Saturday, 23 September 2017

Stamperija's series of rare birds issues

Stamperija is publishing details of issues bearing the BirdPex8 logo featuring rare birds of some of its client nations. While I have abandoned listing Stamperija's output, this series is a commendable initiative, and is sure to result in the appearance of species of bird that have never previously appeared on stamps.

I will list here, in no particular order, those that I have found so far. The format is the familiar sheet of 4 stamps and a souvenir sheet.

Djibouti: Image listed as
Dendropicos namaquus; Phoeniculus somaliensis; Caprimulgus stellatus; Trachyphonus darnaudii (Unfortunately, none of these four species is listed as occurring in Djibouti)
and SS Tricholaema melanocephala.

Guinea:(20/6/2017) Image listed as
Megabyas flammulatus; Tchagra minutus; Rhaphidura sabini; Laniarius turatii
and SS Dryoscopus sabini

Sierra Leone:(30/6/2017) Image listed as
Prodotiscus insignis; Gymnobucco peli; Tockus hartlaubi; Telacanthura melanopygia
and SS Himantornis haematopus

Solomon Is.:(21/8/2017) Image listed as
Ptilinopus eugeniae; Columba pallidiceps, Gallicolumba beccarii; Ducula brenchleyi, Ducula brenchleyi; Micropsitta bruijnii. Unfortunately, for this last stamp, the designer has chosen this image of Red-necked Amazon (Amazona arausiaca).
and SS Puffinus heinrothi

Togo:(30/6/2017) Image listed as
Nigrita canicapillus; Estrilda troglodytes; Pytilia phoenicoptera; Nigrita luteifrons
and SS Vidua togoensis

Thursday, 24 August 2017

Another photographic error

When selecting a photograph on which to base his design intended to feature a Pygmy Eagle (Hieraaetus weiskei), the designer has chosen this photograph of a Little Eagle (Hieraaetus morphnoides) taken in  Australia. Unhappily, this species does not normally occur in Papua New Guinea.

Another photographic error

I have searched for other photographs that may have been used by the designer of the PNG Rare Birds issue, and found most of them.

I could not find one for the Slaty-backed Goshawk, and the image on the stamp is not like any illustrations I could find of the species. It looks more like a Eurasian Sparrowhawk (Accipiter nisus), but without finding the source photograph, I will list it as unidentified.

The stamp titled "New Britain Goshawk (Accipiter princeps)" is based on this photograph of Grey Goshawk (Accipiter novaehollandiae).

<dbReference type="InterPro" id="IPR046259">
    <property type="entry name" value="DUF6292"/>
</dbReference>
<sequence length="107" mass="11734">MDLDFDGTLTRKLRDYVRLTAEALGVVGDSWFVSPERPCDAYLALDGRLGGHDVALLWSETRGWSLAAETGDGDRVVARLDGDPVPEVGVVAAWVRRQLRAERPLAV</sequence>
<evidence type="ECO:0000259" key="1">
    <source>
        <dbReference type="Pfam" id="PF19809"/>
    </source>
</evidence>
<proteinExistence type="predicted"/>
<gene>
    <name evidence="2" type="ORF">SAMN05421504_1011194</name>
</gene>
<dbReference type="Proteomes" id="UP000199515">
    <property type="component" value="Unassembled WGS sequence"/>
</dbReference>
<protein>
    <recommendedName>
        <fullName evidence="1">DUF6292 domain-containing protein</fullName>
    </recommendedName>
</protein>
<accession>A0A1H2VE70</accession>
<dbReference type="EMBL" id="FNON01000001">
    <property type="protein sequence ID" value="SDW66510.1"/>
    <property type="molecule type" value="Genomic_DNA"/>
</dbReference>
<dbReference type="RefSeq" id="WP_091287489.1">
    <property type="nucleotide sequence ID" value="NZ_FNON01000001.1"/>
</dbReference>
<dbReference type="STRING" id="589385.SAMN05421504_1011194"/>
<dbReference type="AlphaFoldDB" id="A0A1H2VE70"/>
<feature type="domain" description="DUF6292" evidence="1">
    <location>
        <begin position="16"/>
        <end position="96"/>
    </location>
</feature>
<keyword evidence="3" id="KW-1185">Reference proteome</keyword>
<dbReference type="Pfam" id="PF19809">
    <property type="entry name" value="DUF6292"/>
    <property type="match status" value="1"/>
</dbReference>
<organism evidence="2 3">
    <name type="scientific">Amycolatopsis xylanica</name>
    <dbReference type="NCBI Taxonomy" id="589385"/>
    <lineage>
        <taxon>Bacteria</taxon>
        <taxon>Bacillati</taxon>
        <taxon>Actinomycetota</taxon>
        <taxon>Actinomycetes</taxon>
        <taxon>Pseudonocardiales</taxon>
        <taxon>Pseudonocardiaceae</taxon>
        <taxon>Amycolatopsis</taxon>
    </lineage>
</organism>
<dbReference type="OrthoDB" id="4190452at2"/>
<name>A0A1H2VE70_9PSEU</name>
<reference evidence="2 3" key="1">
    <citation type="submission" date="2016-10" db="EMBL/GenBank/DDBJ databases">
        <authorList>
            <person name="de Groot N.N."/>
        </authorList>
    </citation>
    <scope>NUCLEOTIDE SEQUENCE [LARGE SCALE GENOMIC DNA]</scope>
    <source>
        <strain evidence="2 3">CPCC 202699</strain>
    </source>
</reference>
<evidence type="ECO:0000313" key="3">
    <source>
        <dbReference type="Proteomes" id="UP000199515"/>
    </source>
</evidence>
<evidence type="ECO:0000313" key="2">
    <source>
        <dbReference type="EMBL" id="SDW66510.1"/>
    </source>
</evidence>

I have delayed publishing these observations for fear of causing the issue to be cancelled.

Thursday, 17 August 2017

Photographic Errors

The forthcoming issue of Rare Birds of Papua New Guinea has given us potentially 7 new species on stamps.  However, realising that the image used for a Black Honey-buzzard was not as black as I would have expected, I searched for images of this species using Google. I soon found this photograph. I suggest that the designer/artist used this image to portray a Black Honey-buzzard, but he was wrong.

Using Google's image search of this particular photograph results in a suggestion by Google that the bird is an Oriental Honey-buzzard (Pernis ptilorhynchus). The photograph has been used in several places on the web, but perhaps the most authoritative was this one on Oriental Bird Images. This photograph was taken in January, 2009 at the Buxa Tiger Reserve, West Bengal, India, by Nikhil Devasar.

One is reminded of a similar error from PNG when an image of the South American Harpy Eagle was used in 2008 to portray a New Guinea Eagle (Harpyopsis novaeguineae).

I may just check for a few more source photographs...

Sunday, 13 August 2017

National Geographic Animals of the World

In 2016, PCi produced for Samoa a 20-stamp set with the sub-title "National Geographic Animals of the World".

Recently, several sales have appeared on Delcampe with the names of countries whose stamps are usually produced by IGPC.  The images are not very clear, but the countries included so far are Ghana, Palau and Guyana. If and when these appear on IGPC's website, I will list them.

Wednesday, 21 June 2017

Europa 2019

PostEurop has announced that the theme for 2019 will be "National Birds". There is plenty of scope for repeats as many European countries with a nominated national bird have already issued stamps featuring them. Also, a few European countries do not have a nominated national bird. Will they hastily choose one?